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Nellie Nangala Wayne / Water Dreaming

61cm x 46cm Acrylic on Canvas

SKU: 733-11

$410.00 $265.00

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Artwork is accompanied by Warlukurlangu Artists (Yuendumu) Art Centre Certificate of Authenticity/Provenance

Nellie Nangala Wayne was born at Mt Doreen Station, an extensive cattle breeding station about 55km west of Yuendumu, an Aboriginal community located 290 kms north-west of Alice Springs on the Tanami Highway.

When she was a little girl she moved with her parents to Yuendumu, where she grew up. She attended the local Yuendumu high school. Nellie later married and had three children who are all grown up now. She has many grandchildren whom she is very close to and helps to look after. Nellie has worked with the school, the Yuendumu Old People’s Program and with the Women’s Center. She has also been an important member of the Women’s Night Patrol. She still works for the Old People’s Program, an organization that cares for the elderly by helping them when they are sick, and being with them when they are alone or when they are frightened during storms.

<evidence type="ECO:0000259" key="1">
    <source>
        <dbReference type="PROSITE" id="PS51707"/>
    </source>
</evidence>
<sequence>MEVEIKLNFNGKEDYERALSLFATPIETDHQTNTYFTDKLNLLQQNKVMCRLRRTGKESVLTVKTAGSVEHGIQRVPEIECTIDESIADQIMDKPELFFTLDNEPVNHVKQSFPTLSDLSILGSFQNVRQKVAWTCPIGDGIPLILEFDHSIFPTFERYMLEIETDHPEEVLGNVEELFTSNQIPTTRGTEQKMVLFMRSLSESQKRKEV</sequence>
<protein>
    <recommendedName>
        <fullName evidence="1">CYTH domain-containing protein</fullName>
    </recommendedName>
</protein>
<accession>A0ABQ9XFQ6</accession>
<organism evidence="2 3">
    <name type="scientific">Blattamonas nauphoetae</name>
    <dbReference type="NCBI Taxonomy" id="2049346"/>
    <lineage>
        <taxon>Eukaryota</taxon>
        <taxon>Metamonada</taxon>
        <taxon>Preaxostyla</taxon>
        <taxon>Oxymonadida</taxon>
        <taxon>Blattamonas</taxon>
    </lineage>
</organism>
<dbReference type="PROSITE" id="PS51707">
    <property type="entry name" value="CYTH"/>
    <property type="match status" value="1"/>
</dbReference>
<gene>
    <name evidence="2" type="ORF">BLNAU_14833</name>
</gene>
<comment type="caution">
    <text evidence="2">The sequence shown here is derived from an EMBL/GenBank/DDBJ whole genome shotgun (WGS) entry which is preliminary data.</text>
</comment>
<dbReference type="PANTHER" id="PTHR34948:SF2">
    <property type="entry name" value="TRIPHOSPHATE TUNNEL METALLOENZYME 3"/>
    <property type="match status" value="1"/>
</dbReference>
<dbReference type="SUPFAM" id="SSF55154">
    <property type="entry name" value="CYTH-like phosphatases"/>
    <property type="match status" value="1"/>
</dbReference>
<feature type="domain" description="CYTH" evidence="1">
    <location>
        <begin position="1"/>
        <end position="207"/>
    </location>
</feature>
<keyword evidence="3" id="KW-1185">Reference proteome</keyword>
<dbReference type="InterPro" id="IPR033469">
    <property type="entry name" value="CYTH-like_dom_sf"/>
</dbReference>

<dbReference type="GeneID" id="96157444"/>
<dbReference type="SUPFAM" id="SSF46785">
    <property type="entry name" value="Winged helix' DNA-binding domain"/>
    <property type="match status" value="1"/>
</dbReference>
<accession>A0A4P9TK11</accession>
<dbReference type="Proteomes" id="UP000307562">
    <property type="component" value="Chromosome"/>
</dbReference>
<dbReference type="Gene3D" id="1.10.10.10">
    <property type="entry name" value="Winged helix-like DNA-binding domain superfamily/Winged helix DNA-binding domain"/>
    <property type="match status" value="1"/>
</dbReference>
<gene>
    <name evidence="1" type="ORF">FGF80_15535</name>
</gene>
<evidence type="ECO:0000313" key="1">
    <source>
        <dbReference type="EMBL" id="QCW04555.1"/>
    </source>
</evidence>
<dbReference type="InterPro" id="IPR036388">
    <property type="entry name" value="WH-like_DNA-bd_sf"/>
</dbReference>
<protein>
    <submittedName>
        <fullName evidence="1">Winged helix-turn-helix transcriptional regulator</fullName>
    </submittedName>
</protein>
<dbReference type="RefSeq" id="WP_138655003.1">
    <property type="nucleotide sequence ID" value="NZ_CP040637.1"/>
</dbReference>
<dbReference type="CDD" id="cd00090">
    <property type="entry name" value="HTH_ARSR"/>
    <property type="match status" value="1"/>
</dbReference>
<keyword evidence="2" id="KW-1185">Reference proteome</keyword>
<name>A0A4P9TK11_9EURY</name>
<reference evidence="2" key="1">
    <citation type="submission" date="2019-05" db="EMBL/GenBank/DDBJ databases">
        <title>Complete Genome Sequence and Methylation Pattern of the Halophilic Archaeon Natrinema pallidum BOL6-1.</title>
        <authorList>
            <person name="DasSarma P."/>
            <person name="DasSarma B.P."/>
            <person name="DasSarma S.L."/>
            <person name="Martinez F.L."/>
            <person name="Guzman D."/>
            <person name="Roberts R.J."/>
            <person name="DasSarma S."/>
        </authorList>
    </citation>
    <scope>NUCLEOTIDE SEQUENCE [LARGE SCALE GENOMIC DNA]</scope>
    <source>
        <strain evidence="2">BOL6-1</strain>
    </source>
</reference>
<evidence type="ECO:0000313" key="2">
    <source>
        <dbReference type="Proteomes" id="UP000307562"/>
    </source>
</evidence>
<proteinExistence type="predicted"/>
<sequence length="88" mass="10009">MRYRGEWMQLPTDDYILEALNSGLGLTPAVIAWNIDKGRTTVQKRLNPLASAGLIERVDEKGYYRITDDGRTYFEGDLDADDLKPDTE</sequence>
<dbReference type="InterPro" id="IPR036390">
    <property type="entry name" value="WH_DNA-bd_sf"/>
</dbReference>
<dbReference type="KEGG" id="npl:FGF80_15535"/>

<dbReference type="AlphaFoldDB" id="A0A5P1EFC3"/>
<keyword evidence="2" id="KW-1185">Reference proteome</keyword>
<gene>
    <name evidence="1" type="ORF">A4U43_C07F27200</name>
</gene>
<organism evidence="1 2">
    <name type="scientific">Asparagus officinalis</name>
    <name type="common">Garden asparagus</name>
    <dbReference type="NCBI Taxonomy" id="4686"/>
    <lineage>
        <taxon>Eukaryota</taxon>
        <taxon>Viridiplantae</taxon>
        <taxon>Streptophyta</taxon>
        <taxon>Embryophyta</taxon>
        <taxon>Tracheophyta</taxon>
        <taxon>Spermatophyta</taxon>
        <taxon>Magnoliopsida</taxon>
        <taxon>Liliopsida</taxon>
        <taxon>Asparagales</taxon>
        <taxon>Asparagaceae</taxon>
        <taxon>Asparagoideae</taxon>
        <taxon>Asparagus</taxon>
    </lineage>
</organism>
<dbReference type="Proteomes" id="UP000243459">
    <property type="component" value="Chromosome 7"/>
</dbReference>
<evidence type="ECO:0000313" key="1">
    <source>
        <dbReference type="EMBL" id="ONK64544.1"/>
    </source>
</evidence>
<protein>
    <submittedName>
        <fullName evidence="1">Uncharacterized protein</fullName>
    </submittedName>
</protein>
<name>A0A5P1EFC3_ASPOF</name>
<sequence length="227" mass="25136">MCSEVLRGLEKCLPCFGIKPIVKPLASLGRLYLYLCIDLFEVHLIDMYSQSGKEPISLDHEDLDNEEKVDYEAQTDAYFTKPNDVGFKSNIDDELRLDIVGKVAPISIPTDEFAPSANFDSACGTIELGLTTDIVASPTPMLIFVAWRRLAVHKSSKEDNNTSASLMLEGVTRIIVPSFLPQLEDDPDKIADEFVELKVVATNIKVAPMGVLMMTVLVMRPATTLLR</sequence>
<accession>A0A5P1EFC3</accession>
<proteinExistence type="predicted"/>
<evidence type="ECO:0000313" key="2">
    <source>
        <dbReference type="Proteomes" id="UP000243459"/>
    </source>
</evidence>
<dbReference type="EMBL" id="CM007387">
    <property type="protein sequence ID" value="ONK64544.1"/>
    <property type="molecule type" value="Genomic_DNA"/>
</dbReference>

Nellie has been painting with Warlukurlangu Artists since 2006. She mainly paints her father’s Jukurrpa, Ngapa Jukurrpa (Water Dreaming) and Yankirri Jukurrpa (Emu Dreaming), Dreaming stories about her country which have been passed down to her by her father and her father’s father, and their fathers before them. These stories relate directly to Nellie’s traditional country, its features and the animals and plants that live on the land. When Nellie is not painting, she sometimes goes hunting with her stepmother, friends and family. She likes hunting for bush goanna and bush tucker.

The country associated with this Ngapa Jukurrpa (water Dreaming) is Mikanji, a watercourse that is usually dry, west of Yuendumu. In this creek bed there are ‘mulju’ (soakages). The custodians of this Jukurrpa are men of the Jangala/Jampijinpa skin groups, and women of the Nangala/Nampijinpa skin groups.

The Dreaming travelled from Puyurru, northwest of Yuendumu to a ‘mulju’ in the Mikanji creek. By the side of the soakages two old blind women of the Nampijinpa skin group were sitting. A rain ancestor travelled to Mikanji from Puyurru and unleashed a huge storm. As the two women strained their eyes to see the sky, tears formed in their eyes, creating the rain. Their spirits can still be seen at Mikanji in the form of two ‘ngapiri’ (river red gums) growing near the soakage. Motifs frequently used to depict this story include concentric circles representing ‘mulju’ (water soakages) and short bars depicting ‘mangkurdu’ (cumulus & stratocumulus clouds).

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